According to my vintage decor bible, Living Spaces, back in the seventies you couldn't walk into a house without bumping into a supergraphic mural. Somehow my superhip mom must have missed the memo, but that's ok because I'm on a mission to fill in the gaps of my obviously deprived childhood. So, hot on the heels of Karly's post about those supertalented Austinites, Redstart, I'm bringing you another day of supersized mural goodness. No wallpaper required.
My obsession all started about a year ago with this image by design superheroes, Wary Meyers:
I really couldn't stop myself from painting my own hall ceiling a glamorous golden in homage to WM's greatness (read all about it here), and now I'm thinking the baby's nursery needs a supergraphic of its own. I mean, if you were a baby, doomed by evolution to months of nothing but cooing and an unfortunate inability to flip over on your own, wouldn't you want to spend your spare time staring at walls like these?
Living Spaces was going all avant garde with this one, eschewing the biomorphic for something a bit more Kazimir Malevich or Henri Matisse. But don't worry -- they have a few other tricks up the old book sleeve:
Ok, so the colors are a little... pukey in the bottom pic, but you get the idea. Some zany homeowners or decorators got hold of 1) tape 2) paint 3) rollers, and went to town all over those walls. Taking a cue from artists of the 60's and 70's, the supergraphic is an eminently attainable artwork.
Frank Stella, minimalist artist of the 60s, designed this vintage graphic for the homeowners, but the simple lines mean you can do it yourself. Also, much of the art that inspired the supergraphic movement was meant to be wall sized, so the designs are already properly scaled.
OG artist Sol Lewitt started his Wall Drawings series in the 50s and kept it up almost until his death in 2007.
Not to be outplayed by the playas, Bridget Riley revolutionized the Op Art movement of the 60s, and contributed enormously to the supergraphic aesthetic. Plus she was a lot hotter than Lewitt and Stella.
Although superpopular in the 60s and especially the 70s (check out this Supergraphics Kit you could buy back in the day), the surge of huge, colorful wall graphics died down in the spartan 80s and traditionalist 90s. In recent years there has been an upswing in painted murals as an alternative to expensive and difficult to remove wallpaper, but until recently many mural patterns have been naturalistic rather than truly abstract forms.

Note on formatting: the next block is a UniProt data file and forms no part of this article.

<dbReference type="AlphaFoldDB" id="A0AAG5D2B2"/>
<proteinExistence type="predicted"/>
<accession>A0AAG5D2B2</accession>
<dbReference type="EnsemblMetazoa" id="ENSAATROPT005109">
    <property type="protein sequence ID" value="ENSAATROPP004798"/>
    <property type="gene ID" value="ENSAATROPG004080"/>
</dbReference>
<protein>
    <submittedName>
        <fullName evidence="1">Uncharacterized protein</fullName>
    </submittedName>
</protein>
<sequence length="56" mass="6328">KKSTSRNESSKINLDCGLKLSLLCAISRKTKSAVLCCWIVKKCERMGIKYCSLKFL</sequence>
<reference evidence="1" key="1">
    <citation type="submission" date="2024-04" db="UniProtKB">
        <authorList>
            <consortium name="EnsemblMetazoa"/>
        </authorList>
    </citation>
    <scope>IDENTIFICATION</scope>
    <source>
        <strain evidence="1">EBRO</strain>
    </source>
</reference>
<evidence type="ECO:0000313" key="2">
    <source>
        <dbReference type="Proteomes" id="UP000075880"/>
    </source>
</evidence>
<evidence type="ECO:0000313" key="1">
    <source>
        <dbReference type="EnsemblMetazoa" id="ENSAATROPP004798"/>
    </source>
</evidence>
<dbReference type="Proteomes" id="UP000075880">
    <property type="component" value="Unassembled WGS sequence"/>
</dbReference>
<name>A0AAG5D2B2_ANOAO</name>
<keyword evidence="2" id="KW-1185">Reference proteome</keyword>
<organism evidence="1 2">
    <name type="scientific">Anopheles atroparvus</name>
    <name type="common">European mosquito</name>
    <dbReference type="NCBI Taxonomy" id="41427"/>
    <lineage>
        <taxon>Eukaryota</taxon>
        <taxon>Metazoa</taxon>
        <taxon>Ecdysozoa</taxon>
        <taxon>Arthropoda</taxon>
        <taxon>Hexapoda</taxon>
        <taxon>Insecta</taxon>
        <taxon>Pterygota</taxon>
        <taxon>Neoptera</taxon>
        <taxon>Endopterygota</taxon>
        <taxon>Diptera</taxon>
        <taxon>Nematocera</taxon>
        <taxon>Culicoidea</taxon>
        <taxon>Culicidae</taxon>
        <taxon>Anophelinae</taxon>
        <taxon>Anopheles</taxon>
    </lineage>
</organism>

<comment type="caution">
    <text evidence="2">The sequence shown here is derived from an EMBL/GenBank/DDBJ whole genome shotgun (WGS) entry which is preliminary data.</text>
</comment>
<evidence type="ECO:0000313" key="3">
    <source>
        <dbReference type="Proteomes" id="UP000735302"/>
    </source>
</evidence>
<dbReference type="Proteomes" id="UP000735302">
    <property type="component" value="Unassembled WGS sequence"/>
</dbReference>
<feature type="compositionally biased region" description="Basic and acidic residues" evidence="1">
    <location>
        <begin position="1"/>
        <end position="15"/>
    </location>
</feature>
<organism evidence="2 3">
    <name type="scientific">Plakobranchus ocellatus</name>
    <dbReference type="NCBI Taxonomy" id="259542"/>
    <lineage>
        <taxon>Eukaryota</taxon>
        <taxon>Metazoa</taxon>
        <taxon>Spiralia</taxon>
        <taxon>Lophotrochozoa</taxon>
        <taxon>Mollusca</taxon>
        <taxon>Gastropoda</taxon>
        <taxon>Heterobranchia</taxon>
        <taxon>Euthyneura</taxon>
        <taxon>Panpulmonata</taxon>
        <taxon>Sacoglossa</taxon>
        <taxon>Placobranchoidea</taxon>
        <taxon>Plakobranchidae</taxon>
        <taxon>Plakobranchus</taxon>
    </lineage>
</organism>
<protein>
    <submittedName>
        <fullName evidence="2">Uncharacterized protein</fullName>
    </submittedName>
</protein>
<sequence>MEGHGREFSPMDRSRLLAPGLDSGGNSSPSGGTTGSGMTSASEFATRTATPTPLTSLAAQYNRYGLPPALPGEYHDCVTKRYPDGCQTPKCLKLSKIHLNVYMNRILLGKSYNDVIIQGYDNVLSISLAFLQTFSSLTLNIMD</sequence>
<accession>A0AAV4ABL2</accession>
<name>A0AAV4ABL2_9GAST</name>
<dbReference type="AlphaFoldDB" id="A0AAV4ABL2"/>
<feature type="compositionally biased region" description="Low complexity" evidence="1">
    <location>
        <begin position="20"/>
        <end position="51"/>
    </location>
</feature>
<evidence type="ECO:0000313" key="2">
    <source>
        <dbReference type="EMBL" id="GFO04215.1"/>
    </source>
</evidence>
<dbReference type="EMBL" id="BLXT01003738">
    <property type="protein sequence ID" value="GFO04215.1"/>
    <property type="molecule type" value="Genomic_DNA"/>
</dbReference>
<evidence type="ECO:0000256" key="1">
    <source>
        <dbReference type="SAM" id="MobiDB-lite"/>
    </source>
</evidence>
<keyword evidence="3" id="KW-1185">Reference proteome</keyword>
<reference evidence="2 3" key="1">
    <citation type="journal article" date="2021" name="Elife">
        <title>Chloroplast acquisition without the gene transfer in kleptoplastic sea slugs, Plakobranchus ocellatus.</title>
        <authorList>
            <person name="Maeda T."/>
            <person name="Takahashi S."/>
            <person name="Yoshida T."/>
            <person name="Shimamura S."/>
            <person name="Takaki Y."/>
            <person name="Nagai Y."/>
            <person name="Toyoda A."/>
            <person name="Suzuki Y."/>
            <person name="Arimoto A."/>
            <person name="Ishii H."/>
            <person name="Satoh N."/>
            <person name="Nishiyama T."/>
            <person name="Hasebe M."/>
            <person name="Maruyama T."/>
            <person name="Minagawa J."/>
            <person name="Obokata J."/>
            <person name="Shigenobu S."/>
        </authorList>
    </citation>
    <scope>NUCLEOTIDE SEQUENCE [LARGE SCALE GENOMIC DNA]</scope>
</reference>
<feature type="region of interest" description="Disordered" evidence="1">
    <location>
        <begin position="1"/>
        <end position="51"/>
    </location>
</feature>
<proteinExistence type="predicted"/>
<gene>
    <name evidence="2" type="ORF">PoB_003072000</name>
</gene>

For everyone tired of trees, birds and flowers, check it, yo:
Decorative painter Robert Coxon's murals may look vintage, but they're totally modern. And how much do you love the 70s aesthetic of the actual photographs?
Perhaps you've got a boring old bathroom that needs a splish splash of pizazz? Supergraphics to the rescue!
Clothing designer Brian Lichtenberg's home is just as colorful as his cloth. Love this drippy take on the bold, primary horizontal lines, and this would be so easy to DIY. Just embrace your mistakes.
This faceted bathroom turns the sink and faucet into floating works of art. I suddenly feel the urge to rip out my own bathroom and start over, cubist style.
Wary Meyers are masters of all things painted, including this groovy lime mural in a vintage bathroom, complimented by a matching green painted radiator. Sweet!
And who wouldn't want a shower painted in a bright Missoni pattern? I'm not sure how it works, but it sure is pretty.
Just don't do this to your bathroom. Or photograph your half grown children naked together in the tub, and then PUBLISH it in a book! Were these parents TRYING to traumatize their kids for life?! Since Living Spaces was published in the late 70s, these "kids" must be almost 40, now. Hopefully they do not read this blog.
Let's put the horror behind us and move on, shall we?
Wary Meyers give us supergraphic as headboard. Supersmart, and supercheap!
Awww, a sweetly sleeping puppy, a guitar, and pink with purple supergraphics. What more could a girl want? (Found here.)
A view of M. Design Interiors' room with attitude. I've blogged this house before, but its awesomeness can't be denied.
The overscale polka dot wall in this Missoni showroom recalls the above mentioned Bridget Riley's work, as well as that of crazy but brilliant artist, Yayoi Kusama:
When I say that she's "crazy," I mean that she's been institutionalized for much of her life. So if you're seeing spots where there aren't any, be very afraid. Or, hey, become a famous artist!
No post on supergraphics would be complete without this GORGEOUS image found over at If the Lampshade Fits. Sista knows a thing or two about supergraphics, and has great taste to boot.
If you're on a small budget and need big art, a supergraphic just might fit the bill. There are so many DIY friendly shape and color combinations that there's something to fit just about any space. I was considering a black, all over paint job for the nursery (yep), but I think a wall mural might be more interesting and kid friendly -- although I do love me some black! What do you all think?
Finally, I'm leaving you with a great picture of the wall where the cover for Elliot Smith's Figure 8 was shot. Bless his groovy, little pea pickin' heart. Woudn't Mama Be Proud?